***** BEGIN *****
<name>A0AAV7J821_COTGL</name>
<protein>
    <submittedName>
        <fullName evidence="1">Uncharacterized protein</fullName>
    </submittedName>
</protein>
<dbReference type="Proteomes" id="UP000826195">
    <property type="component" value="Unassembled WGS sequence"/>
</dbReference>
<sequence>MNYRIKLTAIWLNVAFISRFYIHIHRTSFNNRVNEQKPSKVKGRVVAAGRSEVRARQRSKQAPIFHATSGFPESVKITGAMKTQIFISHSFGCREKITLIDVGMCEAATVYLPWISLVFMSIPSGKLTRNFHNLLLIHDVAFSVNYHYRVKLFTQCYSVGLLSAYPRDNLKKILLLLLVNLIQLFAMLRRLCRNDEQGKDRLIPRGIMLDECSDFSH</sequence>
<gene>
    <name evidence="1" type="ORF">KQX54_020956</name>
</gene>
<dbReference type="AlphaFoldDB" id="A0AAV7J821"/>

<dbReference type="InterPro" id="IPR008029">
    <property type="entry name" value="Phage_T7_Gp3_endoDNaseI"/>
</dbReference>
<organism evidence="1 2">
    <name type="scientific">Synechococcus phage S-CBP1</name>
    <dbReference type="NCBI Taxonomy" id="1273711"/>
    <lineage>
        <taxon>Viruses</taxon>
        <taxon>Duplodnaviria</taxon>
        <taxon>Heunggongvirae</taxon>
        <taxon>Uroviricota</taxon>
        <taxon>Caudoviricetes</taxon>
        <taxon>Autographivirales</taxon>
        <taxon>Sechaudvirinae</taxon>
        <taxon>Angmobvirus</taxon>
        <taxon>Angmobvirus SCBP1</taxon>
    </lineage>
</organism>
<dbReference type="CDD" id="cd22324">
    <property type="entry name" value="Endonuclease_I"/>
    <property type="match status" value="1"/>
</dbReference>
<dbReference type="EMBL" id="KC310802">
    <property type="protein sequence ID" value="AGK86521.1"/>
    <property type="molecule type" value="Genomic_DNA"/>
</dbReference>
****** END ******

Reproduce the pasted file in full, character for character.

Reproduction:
<name>A0AAV7J821_COTGL</name>
<protein>
    <submittedName>
        <fullName evidence="1">Uncharacterized protein</fullName>
    </submittedName>
</protein>
<dbReference type="Proteomes" id="UP000826195">
    <property type="component" value="Unassembled WGS sequence"/>
</dbReference>
<sequence>MNYRIKLTAIWLNVAFISRFYIHIHRTSFNNRVNEQKPSKVKGRVVAAGRSEVRARQRSKQAPIFHATSGFPESVKITGAMKTQIFISHSFGCREKITLIDVGMCEAATVYLPWISLVFMSIPSGKLTRNFHNLLLIHDVAFSVNYHYRVKLFTQCYSVGLLSAYPRDNLKKILLLLLVNLIQLFAMLRRLCRNDEQGKDRLIPRGIMLDECSDFSH</sequence>
<gene>
    <name evidence="1" type="ORF">KQX54_020956</name>
</gene>
<dbReference type="AlphaFoldDB" id="A0AAV7J821"/>

<dbReference type="InterPro" id="IPR008029">
    <property type="entry name" value="Phage_T7_Gp3_endoDNaseI"/>
</dbReference>
<organism evidence="1 2">
    <name type="scientific">Synechococcus phage S-CBP1</name>
    <dbReference type="NCBI Taxonomy" id="1273711"/>
    <lineage>
        <taxon>Viruses</taxon>
        <taxon>Duplodnaviria</taxon>
        <taxon>Heunggongvirae</taxon>
        <taxon>Uroviricota</taxon>
        <taxon>Caudoviricetes</taxon>
        <taxon>Autographivirales</taxon>
        <taxon>Sechaudvirinae</taxon>
        <taxon>Angmobvirus</taxon>
        <taxon>Angmobvirus SCBP1</taxon>
    </lineage>
</organism>
<dbReference type="CDD" id="cd22324">
    <property type="entry name" value="Endonuclease_I"/>
    <property type="match status" value="1"/>
</dbReference>
<dbReference type="EMBL" id="KC310802">
    <property type="protein sequence ID" value="AGK86521.1"/>
    <property type="molecule type" value="Genomic_DNA"/>
</dbReference>